A Doji is a type of candlestick pattern that often indicates a coming price reversal. This pattern consists of a single candlestick with a nearly identical open and close.
In this guide, we’ll explain what the doji candlestick is and how traders can interpret it.
How Candlestick Patterns Work
Before we dive into the doji, it’s important to understand how candlestick patterns work. Candlestick charts were originally developed in Japan in the 17th century, but are now common across all countries and all markets.
A candlestick consists of four components: the opening price, the closing price, the high price, and the low price for a given time interval. The opening and closing prices are shown as a rectangle and the high and low prices are shown as lines extending above and below that rectangle. Candlesticks enable traders to see at a glance whether bulls or bears won out during the time interval covered by the candlestick.
Candlestick patterns may consist of one or more candlesticks and provide information to traders about trend continuation, reversals, and other price action.
What is the Doji Candlestick Pattern?
The doji candlestick pattern consists of a single candlestick in which the opening and closing prices are nearly the same. This results in a candlestick that may look like a plus sign, a capital T, or an inverted capital T depending on the price action during the interval covered. The word “doji” means mistake in Japanese, referring to the fact that doji candlesticks are relatively rare.
While a single doji is a candlestick pattern in itself, it’s worth noting that dojis are also part of many multi-candlestick patterns.
Types of Doji Patterns
There are three main types of doji patterns.
The long-legged doji is a neutral doji pattern. The opening and closing prices are near the center of the candlestick, with roughly equal-length lines representing the high and low prices of the interval. This type of doji suggests indecision or that neither bulls nor bears were able to take control.
The dragonfly doji is a bullish doji pattern. The opening and closing prices are near the top of the candlestick, with a long line coming out of the bottom to indicate the low of the interval. This pattern occurs when bears temporarily push the price down, but bulls strengthen and push the price back up before the candlestick interval closes.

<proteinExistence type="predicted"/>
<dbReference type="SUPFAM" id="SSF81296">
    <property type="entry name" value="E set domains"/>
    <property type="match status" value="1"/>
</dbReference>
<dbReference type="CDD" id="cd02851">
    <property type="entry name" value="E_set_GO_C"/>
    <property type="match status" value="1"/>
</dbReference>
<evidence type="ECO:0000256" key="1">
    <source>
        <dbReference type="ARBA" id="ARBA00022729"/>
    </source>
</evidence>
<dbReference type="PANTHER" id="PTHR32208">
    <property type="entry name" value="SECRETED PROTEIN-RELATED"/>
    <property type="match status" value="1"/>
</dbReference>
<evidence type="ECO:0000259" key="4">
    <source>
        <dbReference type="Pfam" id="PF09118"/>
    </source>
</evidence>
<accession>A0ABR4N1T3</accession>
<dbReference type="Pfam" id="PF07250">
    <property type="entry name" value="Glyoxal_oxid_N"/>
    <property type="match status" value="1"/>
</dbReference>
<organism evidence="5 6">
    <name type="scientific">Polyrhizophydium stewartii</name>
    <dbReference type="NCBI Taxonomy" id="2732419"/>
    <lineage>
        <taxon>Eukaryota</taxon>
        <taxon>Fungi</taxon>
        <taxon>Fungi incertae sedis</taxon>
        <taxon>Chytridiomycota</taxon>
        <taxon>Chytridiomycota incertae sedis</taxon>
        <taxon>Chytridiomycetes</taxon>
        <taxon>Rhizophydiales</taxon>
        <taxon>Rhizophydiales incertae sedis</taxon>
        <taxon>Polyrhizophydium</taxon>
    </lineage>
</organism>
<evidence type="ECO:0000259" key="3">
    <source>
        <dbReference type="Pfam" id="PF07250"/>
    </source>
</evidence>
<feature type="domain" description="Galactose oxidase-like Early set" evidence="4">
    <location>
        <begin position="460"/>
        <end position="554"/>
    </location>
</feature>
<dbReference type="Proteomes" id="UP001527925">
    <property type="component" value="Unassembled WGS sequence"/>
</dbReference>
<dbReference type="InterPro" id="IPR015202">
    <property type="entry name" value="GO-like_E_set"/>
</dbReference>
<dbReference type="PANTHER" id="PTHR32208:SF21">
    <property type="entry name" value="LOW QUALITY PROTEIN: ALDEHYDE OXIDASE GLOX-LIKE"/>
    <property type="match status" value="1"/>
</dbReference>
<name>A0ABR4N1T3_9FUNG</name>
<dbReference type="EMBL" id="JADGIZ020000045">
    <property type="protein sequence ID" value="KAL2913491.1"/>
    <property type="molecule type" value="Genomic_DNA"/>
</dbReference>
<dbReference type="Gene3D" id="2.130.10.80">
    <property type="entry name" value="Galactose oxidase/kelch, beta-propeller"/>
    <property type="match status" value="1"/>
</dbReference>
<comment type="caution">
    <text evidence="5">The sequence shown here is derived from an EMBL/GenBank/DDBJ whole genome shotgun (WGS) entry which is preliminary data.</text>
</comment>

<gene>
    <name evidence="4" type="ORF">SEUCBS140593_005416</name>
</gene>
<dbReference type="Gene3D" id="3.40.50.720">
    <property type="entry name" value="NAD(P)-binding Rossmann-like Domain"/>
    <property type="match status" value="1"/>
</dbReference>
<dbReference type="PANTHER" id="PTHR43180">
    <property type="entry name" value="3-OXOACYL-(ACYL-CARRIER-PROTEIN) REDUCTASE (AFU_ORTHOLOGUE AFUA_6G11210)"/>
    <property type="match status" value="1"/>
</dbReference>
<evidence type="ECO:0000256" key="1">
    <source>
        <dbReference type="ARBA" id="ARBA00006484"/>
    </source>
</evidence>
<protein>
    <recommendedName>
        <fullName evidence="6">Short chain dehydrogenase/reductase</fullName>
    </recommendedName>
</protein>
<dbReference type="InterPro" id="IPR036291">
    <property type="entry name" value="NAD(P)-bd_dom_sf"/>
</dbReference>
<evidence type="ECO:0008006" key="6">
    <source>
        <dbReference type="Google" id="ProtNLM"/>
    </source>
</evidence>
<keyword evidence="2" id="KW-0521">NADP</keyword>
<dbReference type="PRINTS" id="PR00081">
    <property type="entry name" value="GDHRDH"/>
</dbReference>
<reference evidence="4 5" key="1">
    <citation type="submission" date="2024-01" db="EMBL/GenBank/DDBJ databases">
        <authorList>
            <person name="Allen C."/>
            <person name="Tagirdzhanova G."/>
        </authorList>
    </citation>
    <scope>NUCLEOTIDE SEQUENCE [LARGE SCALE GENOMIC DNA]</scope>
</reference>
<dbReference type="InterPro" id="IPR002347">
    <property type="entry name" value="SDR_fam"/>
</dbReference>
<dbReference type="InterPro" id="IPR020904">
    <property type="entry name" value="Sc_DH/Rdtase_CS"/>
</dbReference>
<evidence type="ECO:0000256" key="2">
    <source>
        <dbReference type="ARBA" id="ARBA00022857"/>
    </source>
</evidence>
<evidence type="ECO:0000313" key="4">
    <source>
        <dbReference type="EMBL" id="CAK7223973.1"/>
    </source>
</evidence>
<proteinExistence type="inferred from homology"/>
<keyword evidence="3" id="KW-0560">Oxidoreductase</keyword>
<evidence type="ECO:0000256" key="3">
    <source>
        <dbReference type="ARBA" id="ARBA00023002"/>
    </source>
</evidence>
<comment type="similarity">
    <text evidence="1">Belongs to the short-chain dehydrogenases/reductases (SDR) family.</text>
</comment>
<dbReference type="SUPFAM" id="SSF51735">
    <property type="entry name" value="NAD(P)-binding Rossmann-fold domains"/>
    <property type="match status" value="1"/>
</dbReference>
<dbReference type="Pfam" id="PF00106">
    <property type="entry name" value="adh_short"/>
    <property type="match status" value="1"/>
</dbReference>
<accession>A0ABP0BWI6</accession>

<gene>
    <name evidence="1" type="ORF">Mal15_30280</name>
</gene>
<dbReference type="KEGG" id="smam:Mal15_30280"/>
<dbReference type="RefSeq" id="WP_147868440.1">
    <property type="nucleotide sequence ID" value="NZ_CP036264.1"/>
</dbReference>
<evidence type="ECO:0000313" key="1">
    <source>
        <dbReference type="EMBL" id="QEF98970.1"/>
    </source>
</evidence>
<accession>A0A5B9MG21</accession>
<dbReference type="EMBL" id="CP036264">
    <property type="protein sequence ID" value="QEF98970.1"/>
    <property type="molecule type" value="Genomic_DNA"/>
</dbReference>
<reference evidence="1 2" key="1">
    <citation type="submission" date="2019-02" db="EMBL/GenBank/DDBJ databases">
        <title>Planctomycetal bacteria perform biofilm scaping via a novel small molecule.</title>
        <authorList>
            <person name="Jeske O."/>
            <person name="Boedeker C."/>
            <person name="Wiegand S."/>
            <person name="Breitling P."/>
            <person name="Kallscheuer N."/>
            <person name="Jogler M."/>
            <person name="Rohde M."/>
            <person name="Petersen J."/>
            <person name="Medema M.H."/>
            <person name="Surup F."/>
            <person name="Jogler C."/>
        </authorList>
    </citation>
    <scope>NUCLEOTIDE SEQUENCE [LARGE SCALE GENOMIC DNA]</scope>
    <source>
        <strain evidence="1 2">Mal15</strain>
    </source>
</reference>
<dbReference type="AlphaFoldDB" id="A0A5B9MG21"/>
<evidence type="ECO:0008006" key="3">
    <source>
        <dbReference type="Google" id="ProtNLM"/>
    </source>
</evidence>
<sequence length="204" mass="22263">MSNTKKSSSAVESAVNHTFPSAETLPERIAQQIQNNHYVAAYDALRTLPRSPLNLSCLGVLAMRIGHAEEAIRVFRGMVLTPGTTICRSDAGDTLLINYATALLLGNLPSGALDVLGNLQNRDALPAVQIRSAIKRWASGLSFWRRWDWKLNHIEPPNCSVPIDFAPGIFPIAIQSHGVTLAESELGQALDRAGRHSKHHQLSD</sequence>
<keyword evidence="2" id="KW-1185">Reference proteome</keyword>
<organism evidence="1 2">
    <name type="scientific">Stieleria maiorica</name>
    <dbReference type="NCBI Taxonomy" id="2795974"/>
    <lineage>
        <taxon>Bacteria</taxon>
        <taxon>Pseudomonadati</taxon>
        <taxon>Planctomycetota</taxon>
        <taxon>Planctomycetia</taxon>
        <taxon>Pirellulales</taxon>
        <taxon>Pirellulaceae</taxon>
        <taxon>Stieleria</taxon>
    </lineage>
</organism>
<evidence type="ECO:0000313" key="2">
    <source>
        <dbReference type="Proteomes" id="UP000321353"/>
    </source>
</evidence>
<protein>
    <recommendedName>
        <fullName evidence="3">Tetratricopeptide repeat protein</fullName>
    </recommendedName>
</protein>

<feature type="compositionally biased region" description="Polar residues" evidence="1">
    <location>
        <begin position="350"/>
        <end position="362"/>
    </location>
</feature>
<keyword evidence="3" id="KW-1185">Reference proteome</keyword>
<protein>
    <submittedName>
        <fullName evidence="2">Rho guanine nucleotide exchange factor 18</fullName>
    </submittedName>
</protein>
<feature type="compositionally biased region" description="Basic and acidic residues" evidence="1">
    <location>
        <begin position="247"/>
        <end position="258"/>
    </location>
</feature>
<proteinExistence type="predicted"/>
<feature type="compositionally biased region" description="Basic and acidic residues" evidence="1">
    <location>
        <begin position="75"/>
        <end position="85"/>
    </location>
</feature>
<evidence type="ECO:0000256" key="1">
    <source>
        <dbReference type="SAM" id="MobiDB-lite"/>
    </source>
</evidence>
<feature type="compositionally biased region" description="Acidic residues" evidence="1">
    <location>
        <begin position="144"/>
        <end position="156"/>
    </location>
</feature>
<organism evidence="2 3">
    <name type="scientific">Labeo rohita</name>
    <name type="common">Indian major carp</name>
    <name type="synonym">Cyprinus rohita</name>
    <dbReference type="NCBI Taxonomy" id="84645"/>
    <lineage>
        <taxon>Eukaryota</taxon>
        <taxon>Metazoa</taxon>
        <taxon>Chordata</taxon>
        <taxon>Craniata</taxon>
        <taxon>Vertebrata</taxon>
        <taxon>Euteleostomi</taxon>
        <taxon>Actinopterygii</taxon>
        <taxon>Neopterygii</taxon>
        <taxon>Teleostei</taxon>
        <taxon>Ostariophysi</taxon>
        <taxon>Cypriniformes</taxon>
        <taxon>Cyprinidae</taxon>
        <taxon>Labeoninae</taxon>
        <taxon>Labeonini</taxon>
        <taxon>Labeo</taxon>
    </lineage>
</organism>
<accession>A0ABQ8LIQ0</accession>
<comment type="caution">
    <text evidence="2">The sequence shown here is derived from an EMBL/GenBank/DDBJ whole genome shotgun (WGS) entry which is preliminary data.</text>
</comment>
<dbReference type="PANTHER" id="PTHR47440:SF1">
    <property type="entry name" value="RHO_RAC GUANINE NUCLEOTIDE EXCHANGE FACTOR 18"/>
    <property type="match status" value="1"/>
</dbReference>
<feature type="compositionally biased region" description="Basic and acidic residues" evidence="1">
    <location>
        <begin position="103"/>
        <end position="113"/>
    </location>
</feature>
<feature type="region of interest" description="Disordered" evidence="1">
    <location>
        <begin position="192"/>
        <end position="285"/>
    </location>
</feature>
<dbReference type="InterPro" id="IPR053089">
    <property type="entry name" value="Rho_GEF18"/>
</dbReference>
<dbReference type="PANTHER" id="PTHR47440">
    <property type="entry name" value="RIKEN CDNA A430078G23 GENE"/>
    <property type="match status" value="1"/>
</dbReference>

The gravestone doji is a bearish doji pattern. The opening and closing prices are near the base of the candlestick, with a long line coming out of the top to indicate the high price. This pattern typically occurs when price action starts out bullish, but then bears take over and push the closing price back to the opening price by the end of the interval.
How to Trade Doji Candlestick Patterns
Traders can use doji candlestick patterns along with other candlestick patterns and technical indicators to spot trading opportunities. First, it’s important to identify the pattern at hand. A single doji provides important information about whether price action is bullish, bearish, or neutral. It may also be part of a multi-candlestick pattern that provides even more information.
It’s also important to make sure that doji candlesticks occur in the proper context. Doji patterns provide useful information when price action is trending, but they may not be indicative of any sudden changes when price action is sideways.
Traders also need to be careful not to confuse a doji pattern with a spinning top candlestick. Spinning tops have more separation between the opening and closing prices, and they typically indicate a trend continuation rather than a reversal.
Once you spot a doji, it’s good to look for confirmation before acting on it. Dojis are far from foolproof when used on their own. Following a dragonfly doji, for example, look for bullish price action and strong trading volume to confirm a bullish reversal. You should also check that technical indicators like MACD and RSI point to a bullish reversal before trading based solely on a dragonfly doji.
Doji candlestick patterns are single candlesticks that have nearly identical opening and closing prices. These candlesticks may indicate a bullish or bearish trend reversal. Traders should interpret doji candlestick patterns cautiously and look for confirmation in trading volume, price action, and other technical indicators before acting on them.